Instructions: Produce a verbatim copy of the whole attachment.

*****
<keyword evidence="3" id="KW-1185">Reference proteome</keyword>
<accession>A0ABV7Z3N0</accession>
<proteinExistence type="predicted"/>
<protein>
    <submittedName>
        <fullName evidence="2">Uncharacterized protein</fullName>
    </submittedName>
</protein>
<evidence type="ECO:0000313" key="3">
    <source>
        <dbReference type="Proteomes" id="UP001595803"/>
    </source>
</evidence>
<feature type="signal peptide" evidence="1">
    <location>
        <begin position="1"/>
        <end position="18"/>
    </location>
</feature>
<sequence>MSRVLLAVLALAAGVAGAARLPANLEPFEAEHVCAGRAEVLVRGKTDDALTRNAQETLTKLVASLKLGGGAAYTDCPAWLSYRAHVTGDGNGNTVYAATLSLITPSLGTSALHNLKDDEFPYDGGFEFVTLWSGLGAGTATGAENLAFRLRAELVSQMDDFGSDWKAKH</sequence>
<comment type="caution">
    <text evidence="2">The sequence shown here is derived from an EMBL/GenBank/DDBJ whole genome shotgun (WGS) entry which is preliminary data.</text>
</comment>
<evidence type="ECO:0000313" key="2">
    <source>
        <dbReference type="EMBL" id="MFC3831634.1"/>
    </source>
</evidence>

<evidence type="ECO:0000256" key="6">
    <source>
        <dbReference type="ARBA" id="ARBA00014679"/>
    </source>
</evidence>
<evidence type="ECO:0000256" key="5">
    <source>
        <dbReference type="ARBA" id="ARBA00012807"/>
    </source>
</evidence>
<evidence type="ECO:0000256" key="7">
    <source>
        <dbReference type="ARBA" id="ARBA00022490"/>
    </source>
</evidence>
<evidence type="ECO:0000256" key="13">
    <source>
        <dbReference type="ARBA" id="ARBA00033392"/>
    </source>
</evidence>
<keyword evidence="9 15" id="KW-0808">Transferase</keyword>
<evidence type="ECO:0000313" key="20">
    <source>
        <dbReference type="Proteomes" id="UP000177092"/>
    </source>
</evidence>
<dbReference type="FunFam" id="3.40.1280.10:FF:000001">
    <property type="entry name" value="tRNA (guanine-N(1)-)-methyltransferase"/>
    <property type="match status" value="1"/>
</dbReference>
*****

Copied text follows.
<keyword evidence="3" id="KW-1185">Reference proteome</keyword>
<accession>A0ABV7Z3N0</accession>
<proteinExistence type="predicted"/>
<protein>
    <submittedName>
        <fullName evidence="2">Uncharacterized protein</fullName>
    </submittedName>
</protein>
<evidence type="ECO:0000313" key="3">
    <source>
        <dbReference type="Proteomes" id="UP001595803"/>
    </source>
</evidence>
<feature type="signal peptide" evidence="1">
    <location>
        <begin position="1"/>
        <end position="18"/>
    </location>
</feature>
<sequence>MSRVLLAVLALAAGVAGAARLPANLEPFEAEHVCAGRAEVLVRGKTDDALTRNAQETLTKLVASLKLGGGAAYTDCPAWLSYRAHVTGDGNGNTVYAATLSLITPSLGTSALHNLKDDEFPYDGGFEFVTLWSGLGAGTATGAENLAFRLRAELVSQMDDFGSDWKAKH</sequence>
<comment type="caution">
    <text evidence="2">The sequence shown here is derived from an EMBL/GenBank/DDBJ whole genome shotgun (WGS) entry which is preliminary data.</text>
</comment>
<evidence type="ECO:0000313" key="2">
    <source>
        <dbReference type="EMBL" id="MFC3831634.1"/>
    </source>
</evidence>

<evidence type="ECO:0000256" key="6">
    <source>
        <dbReference type="ARBA" id="ARBA00014679"/>
    </source>
</evidence>
<evidence type="ECO:0000256" key="5">
    <source>
        <dbReference type="ARBA" id="ARBA00012807"/>
    </source>
</evidence>
<evidence type="ECO:0000256" key="7">
    <source>
        <dbReference type="ARBA" id="ARBA00022490"/>
    </source>
</evidence>
<evidence type="ECO:0000256" key="13">
    <source>
        <dbReference type="ARBA" id="ARBA00033392"/>
    </source>
</evidence>
<keyword evidence="9 15" id="KW-0808">Transferase</keyword>
<evidence type="ECO:0000313" key="20">
    <source>
        <dbReference type="Proteomes" id="UP000177092"/>
    </source>
</evidence>
<dbReference type="FunFam" id="3.40.1280.10:FF:000001">
    <property type="entry name" value="tRNA (guanine-N(1)-)-methyltransferase"/>
    <property type="match status" value="1"/>
</dbReference>